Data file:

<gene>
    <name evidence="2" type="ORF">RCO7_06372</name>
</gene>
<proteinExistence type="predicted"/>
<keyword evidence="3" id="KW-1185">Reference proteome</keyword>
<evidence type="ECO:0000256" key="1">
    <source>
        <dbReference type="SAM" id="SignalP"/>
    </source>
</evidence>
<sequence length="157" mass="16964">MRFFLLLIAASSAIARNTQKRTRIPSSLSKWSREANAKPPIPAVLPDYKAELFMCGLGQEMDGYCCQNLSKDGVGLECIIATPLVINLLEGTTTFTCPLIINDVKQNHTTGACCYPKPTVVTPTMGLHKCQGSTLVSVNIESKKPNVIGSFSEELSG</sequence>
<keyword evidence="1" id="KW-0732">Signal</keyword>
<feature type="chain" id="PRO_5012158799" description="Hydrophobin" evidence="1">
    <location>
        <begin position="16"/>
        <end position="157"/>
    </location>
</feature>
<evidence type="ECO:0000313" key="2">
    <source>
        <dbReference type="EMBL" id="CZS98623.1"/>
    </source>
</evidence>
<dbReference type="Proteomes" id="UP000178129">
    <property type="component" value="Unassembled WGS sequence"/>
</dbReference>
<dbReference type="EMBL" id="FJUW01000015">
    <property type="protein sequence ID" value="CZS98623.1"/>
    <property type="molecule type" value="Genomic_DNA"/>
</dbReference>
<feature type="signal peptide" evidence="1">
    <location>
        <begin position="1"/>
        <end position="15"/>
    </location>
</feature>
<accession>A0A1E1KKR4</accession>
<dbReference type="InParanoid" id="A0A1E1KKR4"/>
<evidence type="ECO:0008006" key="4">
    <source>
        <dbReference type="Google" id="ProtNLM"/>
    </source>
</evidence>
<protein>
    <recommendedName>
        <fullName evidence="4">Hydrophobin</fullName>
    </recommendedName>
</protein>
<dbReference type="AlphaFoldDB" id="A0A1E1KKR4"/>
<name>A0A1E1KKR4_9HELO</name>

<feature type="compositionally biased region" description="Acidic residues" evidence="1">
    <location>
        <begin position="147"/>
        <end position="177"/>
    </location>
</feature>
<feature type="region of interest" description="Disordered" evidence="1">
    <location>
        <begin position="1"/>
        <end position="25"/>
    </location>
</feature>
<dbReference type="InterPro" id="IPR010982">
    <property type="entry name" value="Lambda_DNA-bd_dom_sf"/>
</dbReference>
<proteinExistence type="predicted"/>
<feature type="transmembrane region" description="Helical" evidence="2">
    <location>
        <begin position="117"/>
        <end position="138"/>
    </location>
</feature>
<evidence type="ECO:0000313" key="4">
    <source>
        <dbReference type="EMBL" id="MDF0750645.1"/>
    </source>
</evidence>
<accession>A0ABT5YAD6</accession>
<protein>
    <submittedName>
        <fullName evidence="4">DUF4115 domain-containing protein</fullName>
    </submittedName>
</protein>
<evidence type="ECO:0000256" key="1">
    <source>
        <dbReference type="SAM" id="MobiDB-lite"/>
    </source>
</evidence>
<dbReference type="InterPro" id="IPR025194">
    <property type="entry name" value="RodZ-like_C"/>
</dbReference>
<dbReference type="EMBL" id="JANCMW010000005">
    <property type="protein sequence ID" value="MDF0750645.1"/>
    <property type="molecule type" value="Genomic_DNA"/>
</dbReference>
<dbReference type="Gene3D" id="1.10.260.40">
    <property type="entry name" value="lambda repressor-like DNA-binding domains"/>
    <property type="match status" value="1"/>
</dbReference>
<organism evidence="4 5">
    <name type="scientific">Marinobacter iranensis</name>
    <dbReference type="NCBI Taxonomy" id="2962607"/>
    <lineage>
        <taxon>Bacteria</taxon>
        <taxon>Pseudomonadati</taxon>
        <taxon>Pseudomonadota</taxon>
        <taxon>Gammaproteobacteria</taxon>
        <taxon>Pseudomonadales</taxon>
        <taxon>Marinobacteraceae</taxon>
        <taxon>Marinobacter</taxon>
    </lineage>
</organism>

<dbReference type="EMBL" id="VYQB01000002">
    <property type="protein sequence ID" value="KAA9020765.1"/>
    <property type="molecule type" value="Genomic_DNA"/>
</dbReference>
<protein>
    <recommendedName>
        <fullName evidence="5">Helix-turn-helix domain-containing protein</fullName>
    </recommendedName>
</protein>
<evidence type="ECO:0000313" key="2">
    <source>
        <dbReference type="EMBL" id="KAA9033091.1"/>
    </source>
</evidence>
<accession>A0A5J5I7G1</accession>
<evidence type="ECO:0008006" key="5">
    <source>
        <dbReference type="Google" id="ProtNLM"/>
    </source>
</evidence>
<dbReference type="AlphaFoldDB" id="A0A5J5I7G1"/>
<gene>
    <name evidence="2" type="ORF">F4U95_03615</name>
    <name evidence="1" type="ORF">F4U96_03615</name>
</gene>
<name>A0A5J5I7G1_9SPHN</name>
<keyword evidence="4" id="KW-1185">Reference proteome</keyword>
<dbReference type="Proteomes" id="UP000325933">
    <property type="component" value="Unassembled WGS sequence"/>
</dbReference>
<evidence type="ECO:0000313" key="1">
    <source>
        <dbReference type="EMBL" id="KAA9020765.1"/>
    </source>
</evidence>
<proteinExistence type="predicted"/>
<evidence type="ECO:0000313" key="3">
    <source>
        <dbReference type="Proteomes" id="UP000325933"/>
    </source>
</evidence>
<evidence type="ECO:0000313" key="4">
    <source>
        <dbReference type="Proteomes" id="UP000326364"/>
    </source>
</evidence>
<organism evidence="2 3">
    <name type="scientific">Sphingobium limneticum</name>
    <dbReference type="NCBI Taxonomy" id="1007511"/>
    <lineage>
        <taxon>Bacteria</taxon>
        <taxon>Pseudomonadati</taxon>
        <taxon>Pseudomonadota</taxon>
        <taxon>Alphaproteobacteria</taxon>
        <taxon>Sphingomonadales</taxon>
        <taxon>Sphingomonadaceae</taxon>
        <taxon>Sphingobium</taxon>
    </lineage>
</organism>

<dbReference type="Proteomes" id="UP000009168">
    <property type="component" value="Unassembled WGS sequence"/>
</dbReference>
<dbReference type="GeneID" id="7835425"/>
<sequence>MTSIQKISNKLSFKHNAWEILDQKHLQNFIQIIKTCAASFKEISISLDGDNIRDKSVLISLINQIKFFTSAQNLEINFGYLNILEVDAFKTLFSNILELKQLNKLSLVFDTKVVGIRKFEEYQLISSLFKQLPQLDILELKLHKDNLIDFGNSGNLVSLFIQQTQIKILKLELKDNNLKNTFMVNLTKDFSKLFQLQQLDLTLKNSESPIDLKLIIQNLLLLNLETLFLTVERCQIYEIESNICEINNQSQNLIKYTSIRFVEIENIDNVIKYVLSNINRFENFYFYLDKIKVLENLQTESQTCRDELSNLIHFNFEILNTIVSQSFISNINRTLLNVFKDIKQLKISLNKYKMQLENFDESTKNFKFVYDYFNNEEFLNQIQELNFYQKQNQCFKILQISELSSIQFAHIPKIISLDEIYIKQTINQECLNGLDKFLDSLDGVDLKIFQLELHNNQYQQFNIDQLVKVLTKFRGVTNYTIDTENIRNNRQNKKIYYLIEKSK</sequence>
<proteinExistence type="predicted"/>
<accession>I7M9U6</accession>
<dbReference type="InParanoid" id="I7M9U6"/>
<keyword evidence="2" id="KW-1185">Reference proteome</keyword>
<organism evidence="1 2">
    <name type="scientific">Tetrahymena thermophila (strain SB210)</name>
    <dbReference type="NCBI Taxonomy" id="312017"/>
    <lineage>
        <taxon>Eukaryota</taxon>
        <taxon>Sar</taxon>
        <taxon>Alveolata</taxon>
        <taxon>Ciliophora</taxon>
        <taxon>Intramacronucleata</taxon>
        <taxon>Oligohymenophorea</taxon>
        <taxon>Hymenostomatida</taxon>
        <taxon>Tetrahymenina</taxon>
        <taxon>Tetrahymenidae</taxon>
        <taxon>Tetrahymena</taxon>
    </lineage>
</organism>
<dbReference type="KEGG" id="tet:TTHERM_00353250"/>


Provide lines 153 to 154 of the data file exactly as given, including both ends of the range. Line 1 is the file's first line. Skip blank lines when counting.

</evidence>
<evidence type="ECO:0000313" key="4">